over each other in order to climb to wealth on the backs of black labor and bear the brunt of color prejudice because they express in word and work the j
foreign irmnigrants. The Irish climbed on the Negroes. The Gennans scrambled aspirations of all black folk for emancipation. The revolt of any black proletariat j
over the Negroes and emulated the Irish. The Scandinavians fought forward next could not, therefore, be logically directed against this class, nor could this class J
. to the Gennans and the Italians and "Bohunks" are crowding up, leaving Ne- join either white capital, white engineers or white workers to strengthen the coLQt/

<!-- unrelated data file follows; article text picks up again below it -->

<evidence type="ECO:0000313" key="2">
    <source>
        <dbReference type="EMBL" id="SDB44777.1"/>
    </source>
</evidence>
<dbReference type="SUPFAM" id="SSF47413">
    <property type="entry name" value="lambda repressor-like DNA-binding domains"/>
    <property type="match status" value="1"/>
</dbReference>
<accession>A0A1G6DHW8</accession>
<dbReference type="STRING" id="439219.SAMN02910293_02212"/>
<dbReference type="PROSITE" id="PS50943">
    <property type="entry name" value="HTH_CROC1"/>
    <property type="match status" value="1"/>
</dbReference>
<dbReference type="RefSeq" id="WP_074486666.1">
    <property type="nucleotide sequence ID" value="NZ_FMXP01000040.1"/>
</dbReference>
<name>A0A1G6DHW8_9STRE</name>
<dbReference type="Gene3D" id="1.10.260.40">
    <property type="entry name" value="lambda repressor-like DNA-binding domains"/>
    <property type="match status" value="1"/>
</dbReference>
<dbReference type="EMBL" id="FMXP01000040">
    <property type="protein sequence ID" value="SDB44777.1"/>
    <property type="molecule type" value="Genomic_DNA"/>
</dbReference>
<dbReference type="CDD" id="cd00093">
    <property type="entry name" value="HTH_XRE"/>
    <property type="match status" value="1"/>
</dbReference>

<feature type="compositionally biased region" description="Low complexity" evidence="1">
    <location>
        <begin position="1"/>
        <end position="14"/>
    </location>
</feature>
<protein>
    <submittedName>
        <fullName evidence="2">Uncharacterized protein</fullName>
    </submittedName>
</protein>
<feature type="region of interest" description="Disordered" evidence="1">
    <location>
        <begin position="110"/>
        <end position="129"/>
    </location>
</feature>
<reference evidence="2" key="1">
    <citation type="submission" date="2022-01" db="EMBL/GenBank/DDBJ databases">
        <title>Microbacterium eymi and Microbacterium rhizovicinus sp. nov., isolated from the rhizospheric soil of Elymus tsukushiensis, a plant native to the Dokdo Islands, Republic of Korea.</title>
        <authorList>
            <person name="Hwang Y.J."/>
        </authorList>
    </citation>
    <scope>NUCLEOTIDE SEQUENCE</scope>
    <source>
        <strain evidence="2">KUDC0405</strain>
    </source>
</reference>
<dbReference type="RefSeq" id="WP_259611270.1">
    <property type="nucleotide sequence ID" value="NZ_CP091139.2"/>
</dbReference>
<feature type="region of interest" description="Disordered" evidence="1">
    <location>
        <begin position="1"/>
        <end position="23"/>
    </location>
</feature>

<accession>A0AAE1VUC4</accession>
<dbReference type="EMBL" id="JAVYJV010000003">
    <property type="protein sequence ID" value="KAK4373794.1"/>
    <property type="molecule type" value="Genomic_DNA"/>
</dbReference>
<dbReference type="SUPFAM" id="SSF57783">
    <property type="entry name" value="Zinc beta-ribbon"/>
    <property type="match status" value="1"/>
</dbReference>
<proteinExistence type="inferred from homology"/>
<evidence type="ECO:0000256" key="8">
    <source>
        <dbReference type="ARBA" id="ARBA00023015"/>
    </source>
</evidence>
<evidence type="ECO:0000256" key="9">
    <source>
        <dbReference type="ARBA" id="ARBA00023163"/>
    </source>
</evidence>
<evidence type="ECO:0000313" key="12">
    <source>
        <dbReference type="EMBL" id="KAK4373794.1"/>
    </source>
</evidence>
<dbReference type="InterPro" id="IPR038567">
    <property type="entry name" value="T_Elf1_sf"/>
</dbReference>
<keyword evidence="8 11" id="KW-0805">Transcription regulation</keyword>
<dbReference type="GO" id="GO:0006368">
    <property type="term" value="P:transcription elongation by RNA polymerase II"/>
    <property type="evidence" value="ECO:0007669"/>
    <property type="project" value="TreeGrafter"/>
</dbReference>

groes still at the bottom chained to helplessness, first by slavery, then by disfran- bar.
chisement and always by the Color Bar. Under these circumstances, what shall we say of the Marxian philosophy and
The se~Q!!tinfl.u~labor-bolhi!1 America and Europe has been the of its relation to the American Negro? We can only say, as it seems to me, that
fact that tb.ll...\}~!ension of the world market b~xpaifdiiig industry has the Marxian philosophy is a true diagnosis of the situation in Europe in the
establi~h.~d a worTcr:WRIe-riew proletaiiiifofCOlO~erS:-·toiriliriifider the middle of the 19th Century despite some of its logical difficulties. But.it must.b.e
worst conditlonsof19th ceIt§::~Tfalistii.Jieroea-is--slaves and seffs and modified in tbe-llnitl:.ll§!!ttes of America and especially so far as the N~g!y
furnishing'by-tfielowesfpiiid wage in modem history llJDWls of'rawmaterial for group is.I:~~cemed. The Negrolsexp:totteatOii-(fegreethit~nielUls'jKiyerty,